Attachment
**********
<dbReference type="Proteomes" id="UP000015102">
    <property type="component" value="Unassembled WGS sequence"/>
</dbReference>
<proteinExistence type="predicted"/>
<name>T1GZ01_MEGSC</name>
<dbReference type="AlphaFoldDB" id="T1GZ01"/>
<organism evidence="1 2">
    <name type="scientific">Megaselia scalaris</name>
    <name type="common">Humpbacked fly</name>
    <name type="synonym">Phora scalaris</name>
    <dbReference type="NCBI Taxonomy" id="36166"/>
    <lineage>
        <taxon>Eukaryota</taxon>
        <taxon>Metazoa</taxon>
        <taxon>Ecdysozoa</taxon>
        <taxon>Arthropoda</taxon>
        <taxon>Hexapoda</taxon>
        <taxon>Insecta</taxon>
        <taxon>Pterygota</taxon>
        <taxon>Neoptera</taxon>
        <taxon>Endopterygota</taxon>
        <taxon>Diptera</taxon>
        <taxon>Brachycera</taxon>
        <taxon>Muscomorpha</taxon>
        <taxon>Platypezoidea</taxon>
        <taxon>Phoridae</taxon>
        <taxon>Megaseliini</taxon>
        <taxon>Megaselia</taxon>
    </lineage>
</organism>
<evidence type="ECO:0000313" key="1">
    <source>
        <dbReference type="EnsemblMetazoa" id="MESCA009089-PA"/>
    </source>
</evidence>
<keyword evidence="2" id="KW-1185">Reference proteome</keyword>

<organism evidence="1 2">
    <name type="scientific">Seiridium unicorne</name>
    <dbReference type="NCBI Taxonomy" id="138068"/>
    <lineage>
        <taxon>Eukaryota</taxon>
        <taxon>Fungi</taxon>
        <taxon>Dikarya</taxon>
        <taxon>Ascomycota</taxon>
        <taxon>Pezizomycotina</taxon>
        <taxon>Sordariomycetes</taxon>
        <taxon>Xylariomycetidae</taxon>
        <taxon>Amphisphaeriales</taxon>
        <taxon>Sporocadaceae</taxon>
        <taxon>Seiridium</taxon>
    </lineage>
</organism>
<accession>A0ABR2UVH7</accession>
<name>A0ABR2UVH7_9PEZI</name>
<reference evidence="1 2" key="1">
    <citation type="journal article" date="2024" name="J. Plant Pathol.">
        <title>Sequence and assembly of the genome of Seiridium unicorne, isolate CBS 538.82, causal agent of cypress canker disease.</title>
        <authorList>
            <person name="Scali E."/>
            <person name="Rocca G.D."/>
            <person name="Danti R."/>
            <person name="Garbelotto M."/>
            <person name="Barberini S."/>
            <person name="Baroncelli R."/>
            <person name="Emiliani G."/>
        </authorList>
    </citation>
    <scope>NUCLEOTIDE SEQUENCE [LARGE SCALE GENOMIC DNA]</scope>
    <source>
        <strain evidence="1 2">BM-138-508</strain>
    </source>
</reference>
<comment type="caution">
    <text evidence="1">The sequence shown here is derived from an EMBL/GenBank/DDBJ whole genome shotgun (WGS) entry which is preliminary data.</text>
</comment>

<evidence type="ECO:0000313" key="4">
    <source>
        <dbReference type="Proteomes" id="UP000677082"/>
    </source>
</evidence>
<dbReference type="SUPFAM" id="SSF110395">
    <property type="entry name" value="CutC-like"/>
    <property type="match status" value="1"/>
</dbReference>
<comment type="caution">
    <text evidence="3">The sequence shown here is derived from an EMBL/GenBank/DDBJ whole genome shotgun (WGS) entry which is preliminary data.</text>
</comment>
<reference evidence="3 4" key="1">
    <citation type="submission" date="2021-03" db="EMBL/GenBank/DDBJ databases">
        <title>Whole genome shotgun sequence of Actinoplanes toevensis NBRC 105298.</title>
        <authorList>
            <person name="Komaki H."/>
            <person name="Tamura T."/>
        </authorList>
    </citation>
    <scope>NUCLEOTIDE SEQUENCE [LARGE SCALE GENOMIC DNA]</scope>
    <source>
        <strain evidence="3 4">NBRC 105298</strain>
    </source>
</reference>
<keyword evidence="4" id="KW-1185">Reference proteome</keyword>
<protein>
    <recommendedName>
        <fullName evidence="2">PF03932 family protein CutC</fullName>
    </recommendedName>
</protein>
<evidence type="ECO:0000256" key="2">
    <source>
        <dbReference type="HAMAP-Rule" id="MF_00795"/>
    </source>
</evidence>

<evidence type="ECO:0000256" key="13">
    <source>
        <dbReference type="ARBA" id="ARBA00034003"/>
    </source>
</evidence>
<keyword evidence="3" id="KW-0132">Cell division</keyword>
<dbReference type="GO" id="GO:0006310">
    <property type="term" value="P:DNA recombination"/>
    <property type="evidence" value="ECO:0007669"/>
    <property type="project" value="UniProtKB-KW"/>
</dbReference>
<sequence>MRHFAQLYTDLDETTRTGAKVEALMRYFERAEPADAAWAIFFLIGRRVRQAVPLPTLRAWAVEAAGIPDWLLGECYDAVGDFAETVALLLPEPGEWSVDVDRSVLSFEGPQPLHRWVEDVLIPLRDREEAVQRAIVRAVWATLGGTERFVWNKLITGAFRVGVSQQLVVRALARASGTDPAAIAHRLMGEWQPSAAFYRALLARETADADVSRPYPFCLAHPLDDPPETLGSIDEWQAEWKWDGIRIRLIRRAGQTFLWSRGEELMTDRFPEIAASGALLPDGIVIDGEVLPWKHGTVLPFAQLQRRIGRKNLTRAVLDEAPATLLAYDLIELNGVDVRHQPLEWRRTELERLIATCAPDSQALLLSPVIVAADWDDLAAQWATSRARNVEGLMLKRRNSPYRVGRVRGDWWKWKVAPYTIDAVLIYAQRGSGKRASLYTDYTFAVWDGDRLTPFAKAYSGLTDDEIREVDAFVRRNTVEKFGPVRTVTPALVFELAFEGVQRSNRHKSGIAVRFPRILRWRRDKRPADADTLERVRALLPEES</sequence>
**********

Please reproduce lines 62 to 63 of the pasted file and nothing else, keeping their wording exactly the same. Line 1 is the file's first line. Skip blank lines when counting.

            <person name="Garbelotto M."/>
            <person name="Barberini S."/>